5 Common Mistakes Students Make in Online Classes

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An online degree can be a great option if your location, work schedule, or family responsibilities mean that you require more flexibility than the average student. Like anything, though, this process comes with its own unique pitfalls. In order to guarantee a great experience, watch out for these five common mistakes that students often make in online classes.

1. Ignoring accreditation

Best-case scenario: a degree from an unaccredited school looks sketchy. Worst-case: for certain professions, a degree from an unaccredited college or graduate program means that you’ll be ineligible for certain certifications or licensures. In the long run, this might negatively impact on your career. There’s an easy solution, though. Before applying, confirm that your school has been accredited by the Council for Higher Education Accreditation, as well as any discipline-specific accreditation bodies.

2. Ignoring red flags

There are some great online schools. There are some solid online schools. And then…there are the diploma mills that are just out to make a buck. Do your research! A Google search can yield clues about a school’s reputation. Is there a history of law suits, or high student loan default rates?

3. Lack of motivation

Online classes are self-paced, and you often don’t have to show up at a given class at a particular time the way you must with ground schools. For the self-motivated student, this is no problem. For those of us given to procrastination, it can lead to trouble. Before deciding that online school is the way to go for you, take an honest assessment of your own level of motivation. You don’t even need to be a model of self-discipline, as long as you’ve got a study schedule down that you’re prepared to commit to. But if you know your tendency is to slack, you may want to reconsider your path.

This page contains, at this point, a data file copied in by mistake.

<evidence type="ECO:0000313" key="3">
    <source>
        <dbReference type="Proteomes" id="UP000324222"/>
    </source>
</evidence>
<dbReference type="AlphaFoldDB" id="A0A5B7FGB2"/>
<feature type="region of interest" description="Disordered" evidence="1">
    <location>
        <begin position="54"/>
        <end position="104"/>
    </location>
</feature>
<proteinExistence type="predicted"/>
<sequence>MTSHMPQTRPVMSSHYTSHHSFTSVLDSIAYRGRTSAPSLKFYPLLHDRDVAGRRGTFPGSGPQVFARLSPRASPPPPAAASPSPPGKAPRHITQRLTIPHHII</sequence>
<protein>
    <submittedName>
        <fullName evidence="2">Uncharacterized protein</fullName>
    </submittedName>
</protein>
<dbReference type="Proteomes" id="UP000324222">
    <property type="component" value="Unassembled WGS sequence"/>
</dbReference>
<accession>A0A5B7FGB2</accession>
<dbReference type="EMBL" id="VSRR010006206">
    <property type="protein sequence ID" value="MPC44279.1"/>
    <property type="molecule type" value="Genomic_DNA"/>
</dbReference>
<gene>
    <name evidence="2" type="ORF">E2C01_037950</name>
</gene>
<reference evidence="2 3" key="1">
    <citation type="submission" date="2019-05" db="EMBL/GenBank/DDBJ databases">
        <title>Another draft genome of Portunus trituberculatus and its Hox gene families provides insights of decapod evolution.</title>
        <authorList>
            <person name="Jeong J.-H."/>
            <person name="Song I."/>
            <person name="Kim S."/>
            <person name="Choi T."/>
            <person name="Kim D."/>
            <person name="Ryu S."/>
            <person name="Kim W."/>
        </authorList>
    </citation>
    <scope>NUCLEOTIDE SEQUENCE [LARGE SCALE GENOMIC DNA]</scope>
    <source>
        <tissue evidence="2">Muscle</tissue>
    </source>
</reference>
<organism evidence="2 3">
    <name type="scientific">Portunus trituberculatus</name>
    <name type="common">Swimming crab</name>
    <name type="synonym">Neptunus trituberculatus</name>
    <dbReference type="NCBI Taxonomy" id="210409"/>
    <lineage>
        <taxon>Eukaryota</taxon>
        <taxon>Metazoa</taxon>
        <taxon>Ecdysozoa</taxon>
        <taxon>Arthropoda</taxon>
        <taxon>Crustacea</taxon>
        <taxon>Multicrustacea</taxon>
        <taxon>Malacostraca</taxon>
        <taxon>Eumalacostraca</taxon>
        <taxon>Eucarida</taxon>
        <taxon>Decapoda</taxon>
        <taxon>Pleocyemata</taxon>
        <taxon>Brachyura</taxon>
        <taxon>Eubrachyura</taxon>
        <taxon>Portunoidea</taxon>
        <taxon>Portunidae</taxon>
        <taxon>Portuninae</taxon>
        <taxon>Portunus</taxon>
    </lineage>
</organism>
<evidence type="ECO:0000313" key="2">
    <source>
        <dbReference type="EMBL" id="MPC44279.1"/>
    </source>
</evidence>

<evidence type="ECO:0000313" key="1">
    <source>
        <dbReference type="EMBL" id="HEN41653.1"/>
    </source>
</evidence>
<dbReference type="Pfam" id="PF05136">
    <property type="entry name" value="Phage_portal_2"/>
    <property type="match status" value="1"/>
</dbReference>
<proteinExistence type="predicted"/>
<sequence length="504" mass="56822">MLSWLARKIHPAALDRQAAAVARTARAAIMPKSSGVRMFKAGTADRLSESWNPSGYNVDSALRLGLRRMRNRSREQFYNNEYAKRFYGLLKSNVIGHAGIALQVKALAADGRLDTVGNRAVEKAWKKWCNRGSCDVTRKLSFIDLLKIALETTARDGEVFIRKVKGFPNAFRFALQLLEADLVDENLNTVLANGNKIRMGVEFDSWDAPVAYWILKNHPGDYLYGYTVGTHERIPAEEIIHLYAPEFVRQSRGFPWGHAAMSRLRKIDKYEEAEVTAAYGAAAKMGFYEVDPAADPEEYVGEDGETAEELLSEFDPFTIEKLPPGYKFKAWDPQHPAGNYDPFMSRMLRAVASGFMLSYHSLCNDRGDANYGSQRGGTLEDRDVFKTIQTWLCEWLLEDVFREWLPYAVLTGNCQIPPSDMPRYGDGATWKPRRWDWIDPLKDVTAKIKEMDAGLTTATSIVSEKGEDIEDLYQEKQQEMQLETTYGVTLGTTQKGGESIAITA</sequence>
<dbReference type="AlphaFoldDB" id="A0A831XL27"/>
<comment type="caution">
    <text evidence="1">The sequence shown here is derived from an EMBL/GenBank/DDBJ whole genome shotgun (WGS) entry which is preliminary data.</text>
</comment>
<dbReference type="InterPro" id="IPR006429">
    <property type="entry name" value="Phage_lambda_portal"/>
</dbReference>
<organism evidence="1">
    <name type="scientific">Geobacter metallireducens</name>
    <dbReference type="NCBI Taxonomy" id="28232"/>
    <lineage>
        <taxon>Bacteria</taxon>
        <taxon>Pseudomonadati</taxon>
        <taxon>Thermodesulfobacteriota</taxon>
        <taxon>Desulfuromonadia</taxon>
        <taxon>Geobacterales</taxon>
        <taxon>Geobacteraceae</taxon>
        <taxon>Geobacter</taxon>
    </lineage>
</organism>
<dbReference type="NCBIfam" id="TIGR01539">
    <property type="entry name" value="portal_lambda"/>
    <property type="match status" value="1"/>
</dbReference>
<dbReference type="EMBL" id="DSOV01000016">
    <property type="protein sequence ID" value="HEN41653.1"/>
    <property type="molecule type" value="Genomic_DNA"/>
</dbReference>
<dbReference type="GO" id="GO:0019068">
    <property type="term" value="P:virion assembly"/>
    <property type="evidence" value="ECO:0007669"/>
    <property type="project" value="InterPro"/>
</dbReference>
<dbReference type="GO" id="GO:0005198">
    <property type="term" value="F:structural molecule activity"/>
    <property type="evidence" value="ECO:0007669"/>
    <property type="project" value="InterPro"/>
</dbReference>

4. Lack of structure and systems

Even highly motivated students may not succeed if they don’t have a clearly defined schedule in place. Before your class starts, take an inventory of your current commitments and responsibilities, and decide where class and homework will fit in. Physically write it down – paper or electronic, it doesn’t make a difference, as long as you refer to it frequently. Then stick to it. That said, remember that the best schedules aren’t rigid. Allow for some flexibility – for example, you may want to build in an extra hour or two per of studying, so that if Friday rolls around and a quick happy hour is looking appealing, you can blow off some steam without sacrificing your academics.

5. Lack of technology

A computer that works well and that you can access nearly 24/7, and a swift internet connection, are must-haves for online class. If you’re lacking any of these items, your academic success may be severely impacted. Before starting class, make sure that you have the technology that you need, and that it’s in good working order.

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